2018 was an especially dangerous year for law enforcement officers. One hundred forty-four policemen died in the line of duty. The data compiled by the National Law Enforcement Memorial Fund showed a 12 percent increase in the number of deaths. The data also showed 52 of the 144 deaths resulted from firearms which is a 13 percent increase. But the grim statistics don’t seem to phase Boothbay Harbor Police Officer Larry Brown.
Despite his over 31 years between Lewiston and Boothbay Harbor as a cop, the increasingly dangerous nature of his chosen profession isn’t persuading him to retire or seek a safer line of work. So why isn’t Brown more concerned about his job’s hazards?
“Well, I did retire once before after 22 years in the Lewiston police department,” Brown said. “After moving to Boothbay, I had several conversations over the years with Chief (Bob) Hasch and he convinced me to put the badge back on. And I’m glad he did.”
As a veteran police officer, Brown knows the risks. For two decades, he patrolled one of the hardest beats in Maine: the city of Lewiston. During Brown's Lewiston tenure, fellow police officer David Payne was shot and killed in the line of duty, as was Maine State Trooper Gil Landry.
So Brown is well aware of the potential hazards of being a cop. And those dangers hit close to home, once again, last April when a police shooting occurred in Norridgewock. Somerset County Sheriff’s Department Cpl. Eugene Cole was shot and killed trying to capture a fugitive.
“When something like that happens, I think, by the grace of God, go,” Brown said. “You think about it and realize it could happen to me. But I also remember my father who was a farmer. He almost died when a tire blew off a truck. He was standing atop a hay wagon, and it went down and drove his head into his chest. You can be hurt at anything.”
These tragedies make cops like Brown more aware about support they receive from fellow officers and a need to stay vigilant about potential life-threatening situations. He also acknowledges today’s law enforcement officers receive a great deal of safety training. So when a dangerous situations occurs, Brown is confident his life is in good hands due to support either from his fellow Boothbay Harbor officers or a county deputy sheriff.
But retirement and thoughts of a new career have crossed his mind. Brown arrived in Lewiston in the mid-1970s from his native Rhode Island. He worked 22 years for the Lewiston department starting as a patrol officer before moving to school resource officer, and finally finishing as a front watch sergeant.
But at age 44, Brown retired and along with wife Marti moved to Boothbay to run an East Boothbay bed and breakfast. The couple operated their business for several years until a persistent community voice talked him back into law enforcement.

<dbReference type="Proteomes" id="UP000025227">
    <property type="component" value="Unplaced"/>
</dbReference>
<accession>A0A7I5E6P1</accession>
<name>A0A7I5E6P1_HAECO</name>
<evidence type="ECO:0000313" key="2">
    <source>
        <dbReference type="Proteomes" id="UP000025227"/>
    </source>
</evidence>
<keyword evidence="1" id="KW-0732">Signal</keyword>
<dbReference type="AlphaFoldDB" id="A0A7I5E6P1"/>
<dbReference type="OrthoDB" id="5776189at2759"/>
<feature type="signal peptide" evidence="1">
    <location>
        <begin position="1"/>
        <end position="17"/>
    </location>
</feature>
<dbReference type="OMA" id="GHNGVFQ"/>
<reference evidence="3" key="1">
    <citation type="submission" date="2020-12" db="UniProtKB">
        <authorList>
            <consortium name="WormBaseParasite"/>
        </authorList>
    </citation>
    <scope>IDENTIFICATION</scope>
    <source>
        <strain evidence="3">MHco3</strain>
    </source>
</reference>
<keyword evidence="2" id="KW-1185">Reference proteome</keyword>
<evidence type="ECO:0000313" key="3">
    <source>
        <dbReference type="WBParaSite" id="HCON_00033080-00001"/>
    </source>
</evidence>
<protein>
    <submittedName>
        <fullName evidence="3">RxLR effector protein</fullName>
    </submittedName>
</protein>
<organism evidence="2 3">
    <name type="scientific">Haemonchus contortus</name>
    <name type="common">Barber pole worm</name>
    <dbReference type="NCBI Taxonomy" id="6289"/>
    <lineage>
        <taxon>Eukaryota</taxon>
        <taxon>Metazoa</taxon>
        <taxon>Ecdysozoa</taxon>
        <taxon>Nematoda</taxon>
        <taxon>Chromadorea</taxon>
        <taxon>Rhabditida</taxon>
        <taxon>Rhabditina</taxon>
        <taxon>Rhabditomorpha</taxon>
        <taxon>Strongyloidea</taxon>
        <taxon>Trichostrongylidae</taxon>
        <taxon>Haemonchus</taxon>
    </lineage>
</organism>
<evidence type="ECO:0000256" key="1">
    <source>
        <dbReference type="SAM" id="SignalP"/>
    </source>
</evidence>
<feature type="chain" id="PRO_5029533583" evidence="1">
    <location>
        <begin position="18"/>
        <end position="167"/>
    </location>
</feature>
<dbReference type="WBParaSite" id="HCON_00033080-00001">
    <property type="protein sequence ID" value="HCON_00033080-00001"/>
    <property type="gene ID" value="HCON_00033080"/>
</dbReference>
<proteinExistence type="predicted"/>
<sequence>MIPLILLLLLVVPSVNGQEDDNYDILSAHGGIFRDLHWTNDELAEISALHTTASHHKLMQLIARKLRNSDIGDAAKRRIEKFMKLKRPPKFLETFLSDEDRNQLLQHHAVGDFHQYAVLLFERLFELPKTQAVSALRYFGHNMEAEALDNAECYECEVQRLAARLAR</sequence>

In 2009, Brown returned to law enforcement as a part-time Boothbay Harbor patrolman. Hasch met Brown 20 years ago, and slowly worked on convincing the veteran cop to work for him. Hasch saw Brown’s commitment to community events and believed his experience and dedication to the public would make a great addition to his force.
Hasch described Brown as a genuine, kind and positive person with a knack for finding a good solution to problems. “Larry has had an extremely positive impact here,” Hasch said. “It’s desirable to ensure we fix a situation before someone gets in trouble. He counsels people in an attempt to fix a problem before it’s too late.”
Eventually, Brown’s job went from part- to full-time, and he became the department’s school resource officer. Brown revived an old program he used as Lewiston’s resource officer: Cop on the Spot. Brown meets with students in a classroom and talks about law enforcement. He breaks the ice by discussing his gun belt, handcuffs or another piece of police equipment before beginning a dialogue with students.
School shootings are a persistent topic during his classroom visits. In these sessions, Brown prefers hearing what’s on the students' minds to better understand their concerns. “We need to listen to see how this impacts students,” he said. “I tell them ‘Yes, this is terrible,' but remind them this is a safe community. I looked at this as a counseling or therapy session so I can work them through their concerns.”
Brown’s presence in the school system and community “cannot go understated,” according to Hasch. ”Every day, he keeps track of people in the community whether they have health problems or another issue he can assist with. It’s not uncommon for him to visit someone in the hospital on his days off. In my humble opinion, this is how police work should be done,” he said.
Working in a small community is also a factor in keeping Brown on the local police beat. Unlike in Lewiston, Brown knows nearly every student in the elementary and high schools. His reach also extends beyond current students. He stays in contact with graduates to see how the real world is treating them.
“College isn’t for everyone. For those who may have left school, I talk to them about their futures, and help them find something that better fits their skills. I’d like to see more kids get involved with the trades,” he said.
Brown turned 65 last year, but another retirement is still not on his mind. “If you could pick any job and do it forever, why would you stop? You wouldn’t. And that’s how I feel about this job," he said.
Brown enjoys the unpredictability of police work and interacting with people. But best of all, he loves this community which is the main reason Brown has no intention to stop protecting and serving his new hometown.
This story has been updated from its original posting.